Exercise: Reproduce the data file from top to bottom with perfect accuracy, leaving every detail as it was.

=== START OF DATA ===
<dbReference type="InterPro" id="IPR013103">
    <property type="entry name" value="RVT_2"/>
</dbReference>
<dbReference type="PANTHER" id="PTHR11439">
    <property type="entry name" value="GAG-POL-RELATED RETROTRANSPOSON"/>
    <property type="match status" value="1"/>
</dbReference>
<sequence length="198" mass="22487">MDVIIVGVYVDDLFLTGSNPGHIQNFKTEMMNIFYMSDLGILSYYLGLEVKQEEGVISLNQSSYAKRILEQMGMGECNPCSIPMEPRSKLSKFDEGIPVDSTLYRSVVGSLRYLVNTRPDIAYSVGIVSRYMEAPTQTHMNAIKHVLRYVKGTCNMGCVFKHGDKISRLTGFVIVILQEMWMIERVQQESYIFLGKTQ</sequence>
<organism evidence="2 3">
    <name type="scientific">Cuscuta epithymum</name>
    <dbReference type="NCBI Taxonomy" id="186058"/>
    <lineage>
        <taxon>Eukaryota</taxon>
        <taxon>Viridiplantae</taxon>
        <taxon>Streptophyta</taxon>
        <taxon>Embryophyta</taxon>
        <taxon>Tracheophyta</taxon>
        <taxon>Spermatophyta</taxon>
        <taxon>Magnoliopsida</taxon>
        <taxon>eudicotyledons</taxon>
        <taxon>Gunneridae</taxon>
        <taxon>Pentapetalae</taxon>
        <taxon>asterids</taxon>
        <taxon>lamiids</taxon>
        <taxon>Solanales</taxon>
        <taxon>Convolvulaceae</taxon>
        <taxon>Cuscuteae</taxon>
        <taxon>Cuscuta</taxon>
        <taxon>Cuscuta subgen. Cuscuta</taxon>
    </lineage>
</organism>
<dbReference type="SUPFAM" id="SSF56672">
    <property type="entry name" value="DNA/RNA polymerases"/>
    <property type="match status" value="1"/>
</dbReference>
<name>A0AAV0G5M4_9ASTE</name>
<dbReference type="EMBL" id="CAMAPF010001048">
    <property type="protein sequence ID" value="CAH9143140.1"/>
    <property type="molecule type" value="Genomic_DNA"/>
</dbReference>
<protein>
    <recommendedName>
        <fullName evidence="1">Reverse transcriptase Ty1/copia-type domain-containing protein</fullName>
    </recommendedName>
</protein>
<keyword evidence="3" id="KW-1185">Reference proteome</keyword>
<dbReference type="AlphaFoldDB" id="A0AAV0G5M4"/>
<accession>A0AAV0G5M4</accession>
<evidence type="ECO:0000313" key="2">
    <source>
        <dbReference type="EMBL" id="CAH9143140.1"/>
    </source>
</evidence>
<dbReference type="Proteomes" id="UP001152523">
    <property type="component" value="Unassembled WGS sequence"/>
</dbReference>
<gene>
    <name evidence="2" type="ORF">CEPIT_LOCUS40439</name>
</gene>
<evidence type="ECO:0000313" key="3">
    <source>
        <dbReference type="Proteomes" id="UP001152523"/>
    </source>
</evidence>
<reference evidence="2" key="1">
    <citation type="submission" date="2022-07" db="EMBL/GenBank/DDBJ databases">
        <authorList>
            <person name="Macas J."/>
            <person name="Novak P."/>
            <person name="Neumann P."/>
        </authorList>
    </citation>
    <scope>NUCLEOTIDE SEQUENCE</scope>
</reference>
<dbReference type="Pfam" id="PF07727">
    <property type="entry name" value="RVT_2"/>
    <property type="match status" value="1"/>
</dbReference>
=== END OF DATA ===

<dbReference type="InterPro" id="IPR013103">
    <property type="entry name" value="RVT_2"/>
</dbReference>
<dbReference type="PANTHER" id="PTHR11439">
    <property type="entry name" value="GAG-POL-RELATED RETROTRANSPOSON"/>
    <property type="match status" value="1"/>
</dbReference>
<sequence length="198" mass="22487">MDVIIVGVYVDDLFLTGSNPGHIQNFKTEMMNIFYMSDLGILSYYLGLEVKQEEGVISLNQSSYAKRILEQMGMGECNPCSIPMEPRSKLSKFDEGIPVDSTLYRSVVGSLRYLVNTRPDIAYSVGIVSRYMEAPTQTHMNAIKHVLRYVKGTCNMGCVFKHGDKISRLTGFVIVILQEMWMIERVQQESYIFLGKTQ</sequence>
<organism evidence="2 3">
    <name type="scientific">Cuscuta epithymum</name>
    <dbReference type="NCBI Taxonomy" id="186058"/>
    <lineage>
        <taxon>Eukaryota</taxon>
        <taxon>Viridiplantae</taxon>
        <taxon>Streptophyta</taxon>
        <taxon>Embryophyta</taxon>
        <taxon>Tracheophyta</taxon>
        <taxon>Spermatophyta</taxon>
        <taxon>Magnoliopsida</taxon>
        <taxon>eudicotyledons</taxon>
        <taxon>Gunneridae</taxon>
        <taxon>Pentapetalae</taxon>
        <taxon>asterids</taxon>
        <taxon>lamiids</taxon>
        <taxon>Solanales</taxon>
        <taxon>Convolvulaceae</taxon>
        <taxon>Cuscuteae</taxon>
        <taxon>Cuscuta</taxon>
        <taxon>Cuscuta subgen. Cuscuta</taxon>
    </lineage>
</organism>
<dbReference type="SUPFAM" id="SSF56672">
    <property type="entry name" value="DNA/RNA polymerases"/>
    <property type="match status" value="1"/>
</dbReference>
<name>A0AAV0G5M4_9ASTE</name>
<dbReference type="EMBL" id="CAMAPF010001048">
    <property type="protein sequence ID" value="CAH9143140.1"/>
    <property type="molecule type" value="Genomic_DNA"/>
</dbReference>
<protein>
    <recommendedName>
        <fullName evidence="1">Reverse transcriptase Ty1/copia-type domain-containing protein</fullName>
    </recommendedName>
</protein>
<keyword evidence="3" id="KW-1185">Reference proteome</keyword>
<dbReference type="AlphaFoldDB" id="A0AAV0G5M4"/>
<accession>A0AAV0G5M4</accession>
<evidence type="ECO:0000313" key="2">
    <source>
        <dbReference type="EMBL" id="CAH9143140.1"/>
    </source>
</evidence>
<dbReference type="Proteomes" id="UP001152523">
    <property type="component" value="Unassembled WGS sequence"/>
</dbReference>
<gene>
    <name evidence="2" type="ORF">CEPIT_LOCUS40439</name>
</gene>
<evidence type="ECO:0000313" key="3">
    <source>
        <dbReference type="Proteomes" id="UP001152523"/>
    </source>
</evidence>
<reference evidence="2" key="1">
    <citation type="submission" date="2022-07" db="EMBL/GenBank/DDBJ databases">
        <authorList>
            <person name="Macas J."/>
            <person name="Novak P."/>
            <person name="Neumann P."/>
        </authorList>
    </citation>
    <scope>NUCLEOTIDE SEQUENCE</scope>
</reference>
<dbReference type="Pfam" id="PF07727">
    <property type="entry name" value="RVT_2"/>
    <property type="match status" value="1"/>
</dbReference>